Marriage is not one-size-fits-all. Sometimes a marriage doesn’t work out, no matter how much you want it to. If you reach the point that you need to move on, though, understanding that is only the first step. You need to know how to obtain a divorce.
Divorce is not a single step, though. You must follow a process the government requires. And you need an attorney to help you work through it all correctly so you can move on with your life with maximum assets, and if children, maximum child custody.
Service and Cooling Off Period
To set a divorce in motion, you or your spouse files divorce papers. Whoever serves the papers will be the Petitioner, and the other spouse is the Respondent. Since Arizona is a no-fault divorce state, it does not matter which one you are. It also does not matter why you are getting a divorce, it’s not relevant to the case. There is no joint filing option, even if you agree at the outset that you need the divorce. If one of you wants a divorce, the other cannot prevent it.
The one exception comes with a statutory covenant marriage. If you have obtained a covenant marriage license in Arizona, either both parties have to agree to divorce or one of you has to allege specific wrongdoing under the statute. The vast majority of Arizona marriages are not covenant marriages.
A key element to how to get a divorce in Arizona is the cooling off period. You have to wait at least 60 days after serving the initial divorce papers before the final documents can be filed with the court. This gives time for both of you to talk it over and reconsider. After the waiting period ends, the final paperwork can be submitted.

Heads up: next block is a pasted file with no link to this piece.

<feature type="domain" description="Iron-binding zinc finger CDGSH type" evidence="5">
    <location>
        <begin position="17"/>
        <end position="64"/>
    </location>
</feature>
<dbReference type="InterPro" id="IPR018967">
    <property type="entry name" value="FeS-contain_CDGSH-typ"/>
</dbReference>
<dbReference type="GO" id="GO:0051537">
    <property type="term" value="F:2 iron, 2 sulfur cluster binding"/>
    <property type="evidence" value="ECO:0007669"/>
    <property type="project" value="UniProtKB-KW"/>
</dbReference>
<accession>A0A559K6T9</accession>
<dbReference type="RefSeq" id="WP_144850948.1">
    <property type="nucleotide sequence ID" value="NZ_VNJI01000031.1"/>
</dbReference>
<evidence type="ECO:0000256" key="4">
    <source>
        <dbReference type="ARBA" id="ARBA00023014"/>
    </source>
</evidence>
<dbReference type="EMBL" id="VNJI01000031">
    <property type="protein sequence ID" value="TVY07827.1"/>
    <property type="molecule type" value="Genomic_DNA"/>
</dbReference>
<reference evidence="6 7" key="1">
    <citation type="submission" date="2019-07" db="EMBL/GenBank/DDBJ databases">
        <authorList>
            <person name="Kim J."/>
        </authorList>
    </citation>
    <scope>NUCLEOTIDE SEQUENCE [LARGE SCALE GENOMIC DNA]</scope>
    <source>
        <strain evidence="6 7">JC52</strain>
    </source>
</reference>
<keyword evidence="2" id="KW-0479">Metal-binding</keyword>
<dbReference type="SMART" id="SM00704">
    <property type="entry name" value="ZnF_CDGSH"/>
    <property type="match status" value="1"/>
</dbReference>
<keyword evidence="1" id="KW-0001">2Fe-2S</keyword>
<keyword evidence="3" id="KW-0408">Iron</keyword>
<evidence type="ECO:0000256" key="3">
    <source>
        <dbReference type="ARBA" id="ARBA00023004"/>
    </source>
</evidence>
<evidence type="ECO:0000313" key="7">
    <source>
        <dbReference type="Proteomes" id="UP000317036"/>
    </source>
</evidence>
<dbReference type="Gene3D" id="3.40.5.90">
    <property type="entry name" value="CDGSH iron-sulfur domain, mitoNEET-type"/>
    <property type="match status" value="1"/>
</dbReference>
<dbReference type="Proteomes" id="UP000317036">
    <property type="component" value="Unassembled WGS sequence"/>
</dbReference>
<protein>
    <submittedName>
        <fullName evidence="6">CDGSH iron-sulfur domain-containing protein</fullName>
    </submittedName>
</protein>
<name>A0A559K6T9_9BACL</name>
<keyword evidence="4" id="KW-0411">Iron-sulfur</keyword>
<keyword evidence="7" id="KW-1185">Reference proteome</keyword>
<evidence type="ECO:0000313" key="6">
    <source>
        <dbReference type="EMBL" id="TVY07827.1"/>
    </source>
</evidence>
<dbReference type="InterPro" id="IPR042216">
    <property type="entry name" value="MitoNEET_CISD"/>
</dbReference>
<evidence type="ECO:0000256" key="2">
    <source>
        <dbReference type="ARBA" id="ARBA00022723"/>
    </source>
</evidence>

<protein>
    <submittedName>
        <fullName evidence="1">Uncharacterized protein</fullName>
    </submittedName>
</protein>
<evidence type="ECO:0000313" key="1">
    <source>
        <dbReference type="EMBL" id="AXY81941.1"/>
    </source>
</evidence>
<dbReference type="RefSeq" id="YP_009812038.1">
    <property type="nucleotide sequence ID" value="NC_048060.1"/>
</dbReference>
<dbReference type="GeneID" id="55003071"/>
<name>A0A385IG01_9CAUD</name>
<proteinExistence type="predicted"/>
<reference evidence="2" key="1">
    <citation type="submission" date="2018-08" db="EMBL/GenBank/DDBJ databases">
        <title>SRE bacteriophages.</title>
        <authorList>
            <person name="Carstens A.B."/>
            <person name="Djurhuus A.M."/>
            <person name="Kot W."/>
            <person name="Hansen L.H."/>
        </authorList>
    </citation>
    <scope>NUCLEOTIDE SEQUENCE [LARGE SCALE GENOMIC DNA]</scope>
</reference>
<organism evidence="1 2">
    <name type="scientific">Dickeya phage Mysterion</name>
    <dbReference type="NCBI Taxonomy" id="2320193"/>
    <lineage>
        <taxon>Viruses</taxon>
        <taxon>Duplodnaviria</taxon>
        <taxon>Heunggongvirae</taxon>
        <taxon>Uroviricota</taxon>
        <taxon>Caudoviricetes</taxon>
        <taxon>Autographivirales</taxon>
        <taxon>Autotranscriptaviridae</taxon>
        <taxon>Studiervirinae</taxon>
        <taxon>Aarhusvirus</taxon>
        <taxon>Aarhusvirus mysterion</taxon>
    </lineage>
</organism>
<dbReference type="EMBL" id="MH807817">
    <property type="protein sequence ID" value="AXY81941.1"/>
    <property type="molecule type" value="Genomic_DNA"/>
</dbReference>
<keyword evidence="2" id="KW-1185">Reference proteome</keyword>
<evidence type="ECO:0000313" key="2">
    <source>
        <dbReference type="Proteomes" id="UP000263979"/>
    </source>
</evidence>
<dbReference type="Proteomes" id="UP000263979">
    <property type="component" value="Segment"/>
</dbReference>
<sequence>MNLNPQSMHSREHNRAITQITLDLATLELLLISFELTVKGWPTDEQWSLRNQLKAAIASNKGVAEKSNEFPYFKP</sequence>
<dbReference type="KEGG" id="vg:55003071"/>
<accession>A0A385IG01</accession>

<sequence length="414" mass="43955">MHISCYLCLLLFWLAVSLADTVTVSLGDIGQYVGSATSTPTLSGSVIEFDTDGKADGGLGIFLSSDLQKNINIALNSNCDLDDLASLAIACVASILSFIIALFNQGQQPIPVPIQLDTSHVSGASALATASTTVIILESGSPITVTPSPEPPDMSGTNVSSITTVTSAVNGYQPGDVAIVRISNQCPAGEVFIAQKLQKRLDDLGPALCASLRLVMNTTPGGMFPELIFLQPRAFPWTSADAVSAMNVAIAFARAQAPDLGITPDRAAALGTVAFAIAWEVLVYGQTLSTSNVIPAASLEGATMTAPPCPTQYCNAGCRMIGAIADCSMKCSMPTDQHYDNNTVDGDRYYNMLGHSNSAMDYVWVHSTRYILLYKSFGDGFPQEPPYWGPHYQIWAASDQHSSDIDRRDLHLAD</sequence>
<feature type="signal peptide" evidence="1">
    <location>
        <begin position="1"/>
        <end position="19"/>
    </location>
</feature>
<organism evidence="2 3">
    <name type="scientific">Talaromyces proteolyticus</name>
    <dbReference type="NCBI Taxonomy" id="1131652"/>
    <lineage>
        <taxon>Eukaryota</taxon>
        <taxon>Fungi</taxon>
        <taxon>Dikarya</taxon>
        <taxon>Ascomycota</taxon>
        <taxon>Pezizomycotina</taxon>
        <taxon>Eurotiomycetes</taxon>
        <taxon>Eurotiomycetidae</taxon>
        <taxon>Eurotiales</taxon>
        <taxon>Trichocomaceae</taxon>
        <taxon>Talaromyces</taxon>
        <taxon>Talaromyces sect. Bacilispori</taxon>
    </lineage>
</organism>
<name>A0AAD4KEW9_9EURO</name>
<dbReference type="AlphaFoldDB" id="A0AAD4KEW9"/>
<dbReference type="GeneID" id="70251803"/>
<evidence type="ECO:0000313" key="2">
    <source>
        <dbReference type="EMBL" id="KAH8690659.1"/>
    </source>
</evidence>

From here, the divorce can follow different paths. You can choose collaborative divorce or mediation, which are out-of-court options, or traditional divorce, which may mean court proceedings and litigation.
How to get a divorce depends on what your goals are, and your ability to work together. Collaborative divorce might provide you a less painful path because the process requires cooperation and communication. However, if you cannot communicate or work together, you may need to go a different route through conventional litigation.
Eventually, all divorce cases end. The end product is a Divorce Decree. To finalize, a judge needs to approve the terms of any settlement outlined in the Decree. And if you have children, both of you must attend a Parent Information Program. This can be in person or online. The final settlement or Decree must include a Joint Parenting Plan and Child Support Worksheet.
Finding the Help You Need
Just as all marriages follow different courses, not every divorce works the same way. Understanding how to get a divorce in Arizona means more than following a checklist. You need guidance from someone who understands the law–and who will take the time to understand you and your relationship with your soon-to-be ex.
Whether you decide on collaborative divorce or a more adversarial approach, you need someone on your side. Your attorney represents you and your interests, regardless of the path you choose. He or she will discuss your options with you and help you decide what is best for you each step of the way.
Divorce is not easy, in Arizona or anywhere else. You need an attorney who both understands the legal aspects of the process and takes the time to know you and what you need to get through the process intact and whole. If you are ready to take the step toward divorce, don’t go it alone. Contact the professionals at BestLegalChoices.com to start down the next path in your life.